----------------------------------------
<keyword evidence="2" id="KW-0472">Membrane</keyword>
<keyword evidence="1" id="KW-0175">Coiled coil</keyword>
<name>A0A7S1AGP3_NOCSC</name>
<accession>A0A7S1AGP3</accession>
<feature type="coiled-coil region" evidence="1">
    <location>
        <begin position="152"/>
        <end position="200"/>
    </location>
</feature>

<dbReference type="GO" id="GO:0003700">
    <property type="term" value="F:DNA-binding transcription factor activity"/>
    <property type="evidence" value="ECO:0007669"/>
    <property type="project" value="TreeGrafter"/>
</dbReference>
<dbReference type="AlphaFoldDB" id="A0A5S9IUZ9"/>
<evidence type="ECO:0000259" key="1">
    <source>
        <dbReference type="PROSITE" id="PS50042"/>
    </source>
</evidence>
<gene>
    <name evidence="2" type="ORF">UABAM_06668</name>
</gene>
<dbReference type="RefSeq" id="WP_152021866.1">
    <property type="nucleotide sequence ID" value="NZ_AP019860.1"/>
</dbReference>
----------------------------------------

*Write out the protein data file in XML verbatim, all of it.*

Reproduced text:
<keyword evidence="2" id="KW-0472">Membrane</keyword>
<keyword evidence="1" id="KW-0175">Coiled coil</keyword>
<name>A0A7S1AGP3_NOCSC</name>
<accession>A0A7S1AGP3</accession>
<feature type="coiled-coil region" evidence="1">
    <location>
        <begin position="152"/>
        <end position="200"/>
    </location>
</feature>

<dbReference type="GO" id="GO:0003700">
    <property type="term" value="F:DNA-binding transcription factor activity"/>
    <property type="evidence" value="ECO:0007669"/>
    <property type="project" value="TreeGrafter"/>
</dbReference>
<dbReference type="AlphaFoldDB" id="A0A5S9IUZ9"/>
<evidence type="ECO:0000259" key="1">
    <source>
        <dbReference type="PROSITE" id="PS50042"/>
    </source>
</evidence>
<gene>
    <name evidence="2" type="ORF">UABAM_06668</name>
</gene>
<dbReference type="RefSeq" id="WP_152021866.1">
    <property type="nucleotide sequence ID" value="NZ_AP019860.1"/>
</dbReference>